A Cautionary Tale: Why Employers Must Define Acceptable Computer Use by Employees
A recent Ninth Circuit decision underscores the importance of having in place clear and narrow guidelines for the use of an employer’s computer systems. The case tells a tale of what can happen when clear policies limiting employee use and access are absent.
LVRC Holdings LLC (LVRC) filed a lawsuit in federal district court against its former employee, Christopher Brekka, his wife, and two of the couple’s consulting businesses alleging that Brekka has violated the Computer Fraud and Abuse Act (CFAA). Specifically, LVRC alleged that Brekka had used the company computer system both before and after his employment ended, emailing company documents — including customer lists — to his and his wife’s personal email accounts to further their competing businesses, and then accessing his work email account after his employment had ended.
LVRC asserted that because Brekka accessed the company computer and obtained LVRC’s confidential information to further his own interests rather than LVRC’s interests, his access was “without authorization” under the CFAA. LVRC did not have a computer use policy in place, had no employment agreement with Brekka, had provided him with an email account and access to the computer system, and had allowed him to email documents to his personal account because he worked remotely.
When Brekka moved for summary judgment the lower court found in his favor, and the Ninth Circuit affirmed. The court held that a violation of the CFAA requires an unauthorized access to the company computer system. Here, during the course of his employment, Brekka was authorized to use the computer, and no policy prohibited emailing information to personal email accounts. The court specifically rejected LVRC’s argument — relying on a Seventh Circuit opinion — that an employee’s authorization to use a company computer ceases when the employee resolves to use the computer contrary to the employer’s interest. See International Airport Centers, LLC v. Citrin, 440 F.3d 418 (7th Cir. 2006). The Ninth Circuit disagreed with the Seventh Circuit’s rationale that an employee’s authorization to access a computer ended for purposes of the CFAA when the employee violated his duty of loyalty to his employer by deciding to start a competing business in violation of his employment contract and erased all data from his work laptop computer before quitting his job. Id. at 419. In rejecting this interpretation, the Ninth Circuit in Brekka relied in large part on the fact that the CFAA is primarily a criminal statute and therefore found applicable the well-established principle that “ambiguity concerning the ambit of criminal statutes should be resolved in favor of lenity.”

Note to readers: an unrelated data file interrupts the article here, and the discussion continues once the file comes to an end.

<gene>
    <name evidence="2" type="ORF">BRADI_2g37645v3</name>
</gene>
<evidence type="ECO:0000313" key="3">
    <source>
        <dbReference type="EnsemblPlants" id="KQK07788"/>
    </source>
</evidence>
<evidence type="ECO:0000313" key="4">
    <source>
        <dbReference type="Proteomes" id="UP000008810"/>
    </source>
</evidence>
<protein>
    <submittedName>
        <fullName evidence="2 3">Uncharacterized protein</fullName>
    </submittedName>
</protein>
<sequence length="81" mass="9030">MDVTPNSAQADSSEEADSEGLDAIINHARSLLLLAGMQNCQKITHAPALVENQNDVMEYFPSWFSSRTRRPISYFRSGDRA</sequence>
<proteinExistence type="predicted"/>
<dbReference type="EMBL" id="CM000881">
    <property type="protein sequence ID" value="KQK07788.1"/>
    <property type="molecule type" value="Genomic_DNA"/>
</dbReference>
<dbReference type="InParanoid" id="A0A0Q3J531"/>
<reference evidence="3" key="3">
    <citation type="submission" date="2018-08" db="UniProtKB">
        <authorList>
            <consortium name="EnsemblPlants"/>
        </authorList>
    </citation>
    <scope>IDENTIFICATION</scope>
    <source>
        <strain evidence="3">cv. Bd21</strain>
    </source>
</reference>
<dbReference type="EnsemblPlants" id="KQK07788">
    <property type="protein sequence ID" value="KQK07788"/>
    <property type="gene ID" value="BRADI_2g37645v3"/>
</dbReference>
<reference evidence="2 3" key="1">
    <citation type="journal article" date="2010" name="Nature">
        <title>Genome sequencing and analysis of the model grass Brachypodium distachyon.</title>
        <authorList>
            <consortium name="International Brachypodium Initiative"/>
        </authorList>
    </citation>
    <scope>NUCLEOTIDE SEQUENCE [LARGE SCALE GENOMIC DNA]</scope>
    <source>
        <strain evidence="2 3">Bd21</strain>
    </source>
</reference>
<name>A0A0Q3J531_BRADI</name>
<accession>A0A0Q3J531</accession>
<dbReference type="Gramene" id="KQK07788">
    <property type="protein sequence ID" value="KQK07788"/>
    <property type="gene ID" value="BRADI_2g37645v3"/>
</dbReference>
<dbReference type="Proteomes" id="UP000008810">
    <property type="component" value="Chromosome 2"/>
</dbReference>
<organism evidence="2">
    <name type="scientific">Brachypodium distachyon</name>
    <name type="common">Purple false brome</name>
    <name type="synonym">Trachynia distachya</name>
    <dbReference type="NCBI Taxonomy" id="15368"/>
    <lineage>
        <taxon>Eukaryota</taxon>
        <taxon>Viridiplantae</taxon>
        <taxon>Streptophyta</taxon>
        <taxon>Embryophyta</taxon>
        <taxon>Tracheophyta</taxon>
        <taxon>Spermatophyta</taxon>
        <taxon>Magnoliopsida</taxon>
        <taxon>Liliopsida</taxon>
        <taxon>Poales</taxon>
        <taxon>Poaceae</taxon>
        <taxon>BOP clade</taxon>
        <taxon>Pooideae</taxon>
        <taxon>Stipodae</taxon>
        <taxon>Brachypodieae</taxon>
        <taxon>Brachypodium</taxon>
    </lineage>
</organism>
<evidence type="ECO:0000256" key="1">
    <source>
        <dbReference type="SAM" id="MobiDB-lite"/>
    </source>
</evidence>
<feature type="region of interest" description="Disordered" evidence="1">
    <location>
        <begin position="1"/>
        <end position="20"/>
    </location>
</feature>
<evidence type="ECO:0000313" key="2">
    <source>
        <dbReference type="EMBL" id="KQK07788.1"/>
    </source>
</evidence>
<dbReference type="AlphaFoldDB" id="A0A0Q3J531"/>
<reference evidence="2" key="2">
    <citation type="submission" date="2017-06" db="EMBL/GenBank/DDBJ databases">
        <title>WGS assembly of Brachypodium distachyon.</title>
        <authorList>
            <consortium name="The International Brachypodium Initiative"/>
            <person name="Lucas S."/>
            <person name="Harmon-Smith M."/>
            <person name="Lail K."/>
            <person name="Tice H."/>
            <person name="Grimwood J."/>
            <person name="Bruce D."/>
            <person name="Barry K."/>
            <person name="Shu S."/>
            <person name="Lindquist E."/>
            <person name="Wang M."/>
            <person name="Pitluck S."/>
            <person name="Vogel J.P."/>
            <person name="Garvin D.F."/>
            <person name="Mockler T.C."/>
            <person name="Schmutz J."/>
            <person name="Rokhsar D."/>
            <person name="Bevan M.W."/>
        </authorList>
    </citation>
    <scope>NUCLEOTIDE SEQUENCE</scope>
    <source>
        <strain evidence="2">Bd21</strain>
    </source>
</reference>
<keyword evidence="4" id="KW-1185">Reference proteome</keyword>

As far as Brekka’s access to the accounts after his employment terminated, the Ninth Circuit held that LVRC had not met its burden of proving that Brekka was indeed the individual who had accessed the system given that other employees of LVRC had access to his password. Thus, despite LVRC’s expert’s testimony tracing the usage to Northern California where Brekka happened to be at the time of the use, the evidence was insufficient for this court.
In light of the conflict among circuits, this decision could lead the U.S. Supreme Court to interpret the CFAA for the first time in its 25-year history.
Significance for Employers
The case underscores the importance of clear and unambiguous policies setting limits on computer access and use. Employers should think through carefully the implications of remote use and use of employees’ personal email accounts where proprietary information is sent back and forth out into the internet. Employers should have policies which prohibit use of computers for employee’s personal benefit, other than incidental use. Employers must also take care to close down email access immediately after an employee parts company with the employer.